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Thursday, 30 December, 1999, 02:40 GMT
Double treatment hope for cancer patients

op Combined treatment improves survival rates after surgery


Combining two therapies gives people with colorectal cancer a greater chance of survival, say scientists.

Traditional chemotherapy used with medication delivered through a surgically-implanted pump increased life expectancy in patients who had undergone surgery.

The 156 patients who took part in the study, carried out by oncologists at the Memorial Sloan-Kettering Cancer Center in New York, had advanced colorectal cancer which had spread to the liver.



Combining these two treatment approaches provides a more effective way to treat colorectal patients
Dr Nancy Kemeny
One group was treated with standard systemic chemotherapy, while the second was also given hepatic arterial infusion therapy, which delivers drugs directly into the arteries that feed the liver using a pump placed in the abdomen.

The researchers reported in the New England Journal of Medicine that this increased two year survival rates and decreased recurrence of tumours.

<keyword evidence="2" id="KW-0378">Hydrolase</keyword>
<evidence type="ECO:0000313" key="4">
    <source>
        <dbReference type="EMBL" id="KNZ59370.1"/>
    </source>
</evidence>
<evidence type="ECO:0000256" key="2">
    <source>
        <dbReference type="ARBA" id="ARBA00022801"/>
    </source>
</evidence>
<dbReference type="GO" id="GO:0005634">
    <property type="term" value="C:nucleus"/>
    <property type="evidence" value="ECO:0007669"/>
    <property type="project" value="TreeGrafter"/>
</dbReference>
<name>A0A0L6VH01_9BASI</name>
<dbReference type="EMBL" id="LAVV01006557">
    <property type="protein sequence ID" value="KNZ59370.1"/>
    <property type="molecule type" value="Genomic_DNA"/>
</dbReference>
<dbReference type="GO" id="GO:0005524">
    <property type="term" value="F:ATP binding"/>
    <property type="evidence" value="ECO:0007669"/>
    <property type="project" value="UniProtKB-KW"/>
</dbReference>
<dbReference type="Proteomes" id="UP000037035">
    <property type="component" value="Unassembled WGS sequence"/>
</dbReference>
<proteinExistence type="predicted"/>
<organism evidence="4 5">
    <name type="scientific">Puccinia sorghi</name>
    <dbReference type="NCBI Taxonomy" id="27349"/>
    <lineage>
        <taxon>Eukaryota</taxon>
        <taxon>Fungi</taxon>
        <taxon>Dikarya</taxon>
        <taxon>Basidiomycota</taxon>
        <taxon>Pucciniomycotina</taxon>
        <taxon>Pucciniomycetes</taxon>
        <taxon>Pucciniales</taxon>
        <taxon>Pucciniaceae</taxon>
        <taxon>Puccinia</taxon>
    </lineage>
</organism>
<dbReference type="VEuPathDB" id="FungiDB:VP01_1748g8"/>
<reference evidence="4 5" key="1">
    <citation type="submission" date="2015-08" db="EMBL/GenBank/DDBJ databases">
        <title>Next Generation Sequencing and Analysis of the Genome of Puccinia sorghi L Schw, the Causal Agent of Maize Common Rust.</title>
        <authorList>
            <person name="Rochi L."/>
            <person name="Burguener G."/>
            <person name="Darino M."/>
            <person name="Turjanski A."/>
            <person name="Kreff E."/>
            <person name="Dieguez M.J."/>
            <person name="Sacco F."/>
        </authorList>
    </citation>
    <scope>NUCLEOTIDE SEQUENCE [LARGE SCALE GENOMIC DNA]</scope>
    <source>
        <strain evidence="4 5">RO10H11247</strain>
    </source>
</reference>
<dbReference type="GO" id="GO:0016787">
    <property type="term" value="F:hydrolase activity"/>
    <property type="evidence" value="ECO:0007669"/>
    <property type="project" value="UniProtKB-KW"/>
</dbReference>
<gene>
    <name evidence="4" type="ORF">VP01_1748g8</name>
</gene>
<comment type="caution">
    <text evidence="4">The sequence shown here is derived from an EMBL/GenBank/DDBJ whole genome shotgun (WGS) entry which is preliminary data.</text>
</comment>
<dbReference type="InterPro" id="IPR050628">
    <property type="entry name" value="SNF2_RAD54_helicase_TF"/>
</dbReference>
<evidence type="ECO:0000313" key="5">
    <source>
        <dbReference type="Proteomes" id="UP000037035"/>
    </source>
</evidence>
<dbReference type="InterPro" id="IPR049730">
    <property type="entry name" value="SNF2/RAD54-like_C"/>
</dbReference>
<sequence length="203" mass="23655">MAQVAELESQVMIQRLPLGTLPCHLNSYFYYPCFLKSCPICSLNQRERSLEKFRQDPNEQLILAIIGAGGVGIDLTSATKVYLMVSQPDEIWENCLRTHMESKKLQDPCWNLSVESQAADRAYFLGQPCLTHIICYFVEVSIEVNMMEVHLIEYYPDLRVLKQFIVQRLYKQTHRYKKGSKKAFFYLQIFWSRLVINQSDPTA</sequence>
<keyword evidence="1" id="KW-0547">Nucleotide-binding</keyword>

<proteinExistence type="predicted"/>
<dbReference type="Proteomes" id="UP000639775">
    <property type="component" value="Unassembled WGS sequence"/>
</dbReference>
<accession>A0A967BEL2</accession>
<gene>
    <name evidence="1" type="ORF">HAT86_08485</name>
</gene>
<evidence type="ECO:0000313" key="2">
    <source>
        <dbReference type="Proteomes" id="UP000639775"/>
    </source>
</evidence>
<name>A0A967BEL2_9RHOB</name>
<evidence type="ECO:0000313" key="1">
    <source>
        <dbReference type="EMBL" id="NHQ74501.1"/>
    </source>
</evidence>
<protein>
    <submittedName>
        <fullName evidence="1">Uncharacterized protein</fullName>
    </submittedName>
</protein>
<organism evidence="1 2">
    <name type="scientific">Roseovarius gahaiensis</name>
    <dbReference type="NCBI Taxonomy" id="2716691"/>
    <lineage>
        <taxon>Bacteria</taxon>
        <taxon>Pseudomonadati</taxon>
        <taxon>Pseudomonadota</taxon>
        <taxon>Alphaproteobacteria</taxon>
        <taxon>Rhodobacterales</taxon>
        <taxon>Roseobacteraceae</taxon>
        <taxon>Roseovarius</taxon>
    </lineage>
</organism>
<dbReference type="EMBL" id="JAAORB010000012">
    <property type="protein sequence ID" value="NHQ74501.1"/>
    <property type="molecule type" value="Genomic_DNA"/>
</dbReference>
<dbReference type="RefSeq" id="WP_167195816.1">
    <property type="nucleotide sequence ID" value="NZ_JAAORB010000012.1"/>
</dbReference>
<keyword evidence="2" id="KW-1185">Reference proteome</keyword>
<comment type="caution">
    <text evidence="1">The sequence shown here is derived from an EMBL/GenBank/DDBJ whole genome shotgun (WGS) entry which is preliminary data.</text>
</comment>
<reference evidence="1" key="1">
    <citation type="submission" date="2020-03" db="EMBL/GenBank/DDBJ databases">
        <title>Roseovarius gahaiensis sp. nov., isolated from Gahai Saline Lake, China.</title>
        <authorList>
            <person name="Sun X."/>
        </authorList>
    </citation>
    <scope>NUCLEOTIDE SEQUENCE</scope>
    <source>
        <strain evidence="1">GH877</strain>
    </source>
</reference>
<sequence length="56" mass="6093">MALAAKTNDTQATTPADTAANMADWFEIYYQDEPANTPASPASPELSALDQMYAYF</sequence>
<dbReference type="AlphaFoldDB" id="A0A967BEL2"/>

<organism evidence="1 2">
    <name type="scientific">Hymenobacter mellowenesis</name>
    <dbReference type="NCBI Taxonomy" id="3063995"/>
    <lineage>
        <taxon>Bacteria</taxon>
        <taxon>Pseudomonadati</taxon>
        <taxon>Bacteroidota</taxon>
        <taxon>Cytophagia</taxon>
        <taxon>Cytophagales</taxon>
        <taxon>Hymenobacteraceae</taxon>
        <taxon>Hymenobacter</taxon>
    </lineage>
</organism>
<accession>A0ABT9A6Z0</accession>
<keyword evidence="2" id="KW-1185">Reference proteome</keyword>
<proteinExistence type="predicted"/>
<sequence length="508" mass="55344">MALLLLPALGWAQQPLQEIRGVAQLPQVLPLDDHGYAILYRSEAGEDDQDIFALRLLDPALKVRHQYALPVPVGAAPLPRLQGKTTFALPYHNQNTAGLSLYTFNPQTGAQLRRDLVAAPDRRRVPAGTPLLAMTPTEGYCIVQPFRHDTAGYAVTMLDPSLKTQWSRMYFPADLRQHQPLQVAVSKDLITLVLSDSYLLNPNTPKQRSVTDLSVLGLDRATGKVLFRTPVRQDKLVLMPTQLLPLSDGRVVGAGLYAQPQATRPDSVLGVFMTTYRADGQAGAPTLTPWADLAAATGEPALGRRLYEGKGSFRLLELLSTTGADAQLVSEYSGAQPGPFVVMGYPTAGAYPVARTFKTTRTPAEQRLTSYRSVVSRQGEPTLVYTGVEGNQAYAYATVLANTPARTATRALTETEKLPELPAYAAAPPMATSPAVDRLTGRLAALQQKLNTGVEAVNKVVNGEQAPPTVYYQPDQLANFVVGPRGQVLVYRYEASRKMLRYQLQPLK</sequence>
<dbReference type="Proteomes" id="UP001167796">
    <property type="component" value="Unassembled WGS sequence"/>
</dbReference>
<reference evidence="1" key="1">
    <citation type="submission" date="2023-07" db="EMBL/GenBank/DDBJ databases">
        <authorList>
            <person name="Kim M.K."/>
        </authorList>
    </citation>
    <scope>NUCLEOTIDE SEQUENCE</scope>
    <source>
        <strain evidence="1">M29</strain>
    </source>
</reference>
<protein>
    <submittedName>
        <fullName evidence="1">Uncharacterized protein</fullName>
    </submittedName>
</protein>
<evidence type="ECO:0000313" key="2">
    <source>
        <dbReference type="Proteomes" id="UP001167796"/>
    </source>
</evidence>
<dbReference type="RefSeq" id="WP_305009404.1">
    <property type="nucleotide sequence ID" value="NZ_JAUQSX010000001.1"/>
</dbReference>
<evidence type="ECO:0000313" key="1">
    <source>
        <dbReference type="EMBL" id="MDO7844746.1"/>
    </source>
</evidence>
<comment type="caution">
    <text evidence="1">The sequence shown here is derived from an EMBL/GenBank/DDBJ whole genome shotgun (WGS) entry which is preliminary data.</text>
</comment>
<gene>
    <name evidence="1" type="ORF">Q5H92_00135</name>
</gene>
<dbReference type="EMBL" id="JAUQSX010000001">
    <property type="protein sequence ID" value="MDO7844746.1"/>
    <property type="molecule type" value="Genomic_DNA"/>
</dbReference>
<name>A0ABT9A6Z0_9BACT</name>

Previous studies had shown that surgery to remove tumours from the liver offered the best chance of a cure for patients whose colon cancer had spread to the liver, but that would only give patients a 25% chance of not having a recurrence of the disease.

Survived longer

With the combined treatment, 86% of patients survived longer than two years, compared with 72% receiving only systemic chemotherapy.

And 90% of patients given the new treatment had no recurrence of tumours compared with 60% of those using the traditional therapy.

Dr Nancy Kemeny, who led the research, said: "Our results show that combining these two treatment approaches provides a more effective way to treat colorectal patients who have had surgery to remove tumours that have spread to the liver.

"Not only did those patients live longer than those treated with traditional systemic chemotherapy, but they had significantly less recurrence of disease in the liver.

"These results are impressive as this is the first study to show an increase in survival with treatment after surgery to remove metastasis in the liver."

A spokeswoman for the Cancer Research Campaign said: "It sounds promising - individually, they are quite successful, but together they probably have the potential to do even more good."

She added that because neither treatment had serious side effects, they were likely to work well together.

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See also:
08 Dec 99 |  Health
Blood test for colorectal cancer
19 Nov 99 |  Medical notes
Bowel cancer
15 Feb 99 |  Health
Huge variation in cancer survival rates

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